Daniel Defoe (life and works)

Daniel Defoe, or Daniel Foe, was born in 1660 into a family of Dissenters that refused the authority of the Church of England. He studied at Newington Green, in one of the best Dissenting Academies.
He started to write in Whig papers and here he published a periodical, “The Review”, two or three times a week from 1704 to 1713.

He became a famous and well-paid intellectual, till the reign of Queen Anne. The Queen didn’t like his critical attitude and had him arrested and imprisoned.
He denied his Whig ideas so has to be freed and became a secret agent for the new government.
Then, in 1719, he published his first novel, Robinson Crusoe, and subsequently Captain Singleton, Moll Flanders, Colonel Jack, The Fortunate Mistress (better known as Roxana).
He had a confortable life, thanks to the money he earned with these works, and he died in 1731.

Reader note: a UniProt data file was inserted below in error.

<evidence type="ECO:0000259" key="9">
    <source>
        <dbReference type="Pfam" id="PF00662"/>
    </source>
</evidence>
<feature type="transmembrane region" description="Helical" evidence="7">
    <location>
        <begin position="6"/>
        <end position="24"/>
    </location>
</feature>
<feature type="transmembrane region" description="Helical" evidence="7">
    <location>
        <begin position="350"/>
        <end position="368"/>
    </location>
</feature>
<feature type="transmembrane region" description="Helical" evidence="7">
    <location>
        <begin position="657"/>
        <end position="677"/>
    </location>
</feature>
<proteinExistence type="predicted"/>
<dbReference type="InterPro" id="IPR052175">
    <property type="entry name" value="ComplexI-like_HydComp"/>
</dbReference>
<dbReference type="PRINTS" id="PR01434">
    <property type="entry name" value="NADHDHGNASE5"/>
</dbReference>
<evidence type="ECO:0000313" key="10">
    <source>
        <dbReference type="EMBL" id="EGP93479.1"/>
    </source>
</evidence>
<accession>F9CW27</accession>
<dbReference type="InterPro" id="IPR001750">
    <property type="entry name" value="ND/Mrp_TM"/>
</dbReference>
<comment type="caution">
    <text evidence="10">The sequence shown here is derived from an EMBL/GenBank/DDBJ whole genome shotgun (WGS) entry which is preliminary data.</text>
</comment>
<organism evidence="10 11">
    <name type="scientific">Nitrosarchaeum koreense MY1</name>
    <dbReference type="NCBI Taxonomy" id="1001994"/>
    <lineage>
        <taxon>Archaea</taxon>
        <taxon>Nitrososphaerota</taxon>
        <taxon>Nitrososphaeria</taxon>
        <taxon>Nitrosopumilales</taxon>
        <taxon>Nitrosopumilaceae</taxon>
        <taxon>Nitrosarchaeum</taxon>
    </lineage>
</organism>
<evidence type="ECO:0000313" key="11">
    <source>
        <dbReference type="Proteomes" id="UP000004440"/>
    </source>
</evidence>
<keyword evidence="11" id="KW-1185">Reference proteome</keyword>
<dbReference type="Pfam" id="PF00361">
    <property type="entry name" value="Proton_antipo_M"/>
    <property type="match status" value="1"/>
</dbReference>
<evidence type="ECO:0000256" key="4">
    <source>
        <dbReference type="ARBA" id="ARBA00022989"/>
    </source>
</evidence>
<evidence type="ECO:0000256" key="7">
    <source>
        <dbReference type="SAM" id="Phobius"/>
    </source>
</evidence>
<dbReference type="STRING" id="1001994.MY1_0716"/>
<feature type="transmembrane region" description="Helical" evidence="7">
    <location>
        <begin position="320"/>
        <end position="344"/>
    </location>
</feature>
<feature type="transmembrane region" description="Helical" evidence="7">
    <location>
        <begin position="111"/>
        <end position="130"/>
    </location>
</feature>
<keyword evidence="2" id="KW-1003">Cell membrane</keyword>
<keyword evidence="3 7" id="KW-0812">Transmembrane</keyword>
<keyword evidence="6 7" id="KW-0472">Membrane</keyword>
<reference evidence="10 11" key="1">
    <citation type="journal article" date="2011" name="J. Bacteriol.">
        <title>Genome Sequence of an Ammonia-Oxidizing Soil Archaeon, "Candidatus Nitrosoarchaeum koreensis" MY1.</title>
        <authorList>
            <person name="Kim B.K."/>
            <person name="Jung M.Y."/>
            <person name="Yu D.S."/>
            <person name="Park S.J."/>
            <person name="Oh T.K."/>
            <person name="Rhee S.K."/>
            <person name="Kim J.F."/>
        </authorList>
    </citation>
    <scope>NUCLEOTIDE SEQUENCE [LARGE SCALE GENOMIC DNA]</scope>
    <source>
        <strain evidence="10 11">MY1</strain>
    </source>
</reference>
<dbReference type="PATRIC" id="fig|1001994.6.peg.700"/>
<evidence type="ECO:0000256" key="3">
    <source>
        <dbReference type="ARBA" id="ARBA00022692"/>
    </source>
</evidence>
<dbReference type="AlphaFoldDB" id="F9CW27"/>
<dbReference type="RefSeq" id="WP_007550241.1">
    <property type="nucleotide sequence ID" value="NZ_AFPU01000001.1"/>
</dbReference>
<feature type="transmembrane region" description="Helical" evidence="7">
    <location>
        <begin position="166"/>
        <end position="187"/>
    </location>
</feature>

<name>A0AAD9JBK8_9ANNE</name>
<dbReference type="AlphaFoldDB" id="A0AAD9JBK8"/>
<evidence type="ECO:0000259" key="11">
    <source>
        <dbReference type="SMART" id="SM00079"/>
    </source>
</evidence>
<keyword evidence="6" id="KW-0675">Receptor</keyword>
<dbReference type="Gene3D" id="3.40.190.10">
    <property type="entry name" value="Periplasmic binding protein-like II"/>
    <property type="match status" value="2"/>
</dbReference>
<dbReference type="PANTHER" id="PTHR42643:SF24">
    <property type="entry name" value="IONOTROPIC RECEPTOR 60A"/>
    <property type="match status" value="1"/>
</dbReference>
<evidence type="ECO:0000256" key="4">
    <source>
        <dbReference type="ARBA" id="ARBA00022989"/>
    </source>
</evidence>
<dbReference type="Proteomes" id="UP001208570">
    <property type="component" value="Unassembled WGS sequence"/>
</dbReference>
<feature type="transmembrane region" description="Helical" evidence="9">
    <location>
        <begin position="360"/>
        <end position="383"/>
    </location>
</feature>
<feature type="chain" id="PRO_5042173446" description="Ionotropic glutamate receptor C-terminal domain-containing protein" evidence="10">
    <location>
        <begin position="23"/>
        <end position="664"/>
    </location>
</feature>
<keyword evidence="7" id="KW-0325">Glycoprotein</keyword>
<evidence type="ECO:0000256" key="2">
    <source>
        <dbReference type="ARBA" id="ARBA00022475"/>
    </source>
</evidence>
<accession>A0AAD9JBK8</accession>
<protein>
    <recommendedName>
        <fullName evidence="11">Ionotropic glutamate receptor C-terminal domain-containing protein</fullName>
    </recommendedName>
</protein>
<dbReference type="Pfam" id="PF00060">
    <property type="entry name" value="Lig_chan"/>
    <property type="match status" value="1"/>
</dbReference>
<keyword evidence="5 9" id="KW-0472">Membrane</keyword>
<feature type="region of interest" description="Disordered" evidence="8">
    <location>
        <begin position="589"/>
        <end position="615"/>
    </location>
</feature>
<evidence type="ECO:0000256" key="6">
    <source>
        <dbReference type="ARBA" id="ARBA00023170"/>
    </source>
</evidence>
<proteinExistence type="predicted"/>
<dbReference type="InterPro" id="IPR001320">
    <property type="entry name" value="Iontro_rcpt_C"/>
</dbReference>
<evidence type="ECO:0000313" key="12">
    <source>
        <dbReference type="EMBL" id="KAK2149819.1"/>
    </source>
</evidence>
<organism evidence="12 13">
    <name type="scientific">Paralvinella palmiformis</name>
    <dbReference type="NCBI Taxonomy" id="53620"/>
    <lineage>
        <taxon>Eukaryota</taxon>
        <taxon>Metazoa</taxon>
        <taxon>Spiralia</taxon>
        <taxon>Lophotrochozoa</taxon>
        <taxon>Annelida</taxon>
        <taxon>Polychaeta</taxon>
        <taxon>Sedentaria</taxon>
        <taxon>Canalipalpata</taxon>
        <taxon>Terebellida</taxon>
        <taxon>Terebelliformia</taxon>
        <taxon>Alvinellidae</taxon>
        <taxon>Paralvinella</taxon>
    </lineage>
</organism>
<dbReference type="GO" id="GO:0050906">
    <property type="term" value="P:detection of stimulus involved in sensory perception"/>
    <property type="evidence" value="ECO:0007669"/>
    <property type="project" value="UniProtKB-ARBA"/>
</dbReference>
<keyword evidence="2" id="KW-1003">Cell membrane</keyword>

Structure of the novels
Defoe’s works are always true autobiographies, they are also preceded by a preface by the author which stresses their authenticity.
The structure of the novel is characterised by a series of episodes and adventures held together by the presents of a single hero.

The characters usually appear in isolation, in their struggle for survival or daily bread, like Robinson Crusoe or Moll Flanders.
His narrative technique was original and became the basis for the development of the realistic novel.

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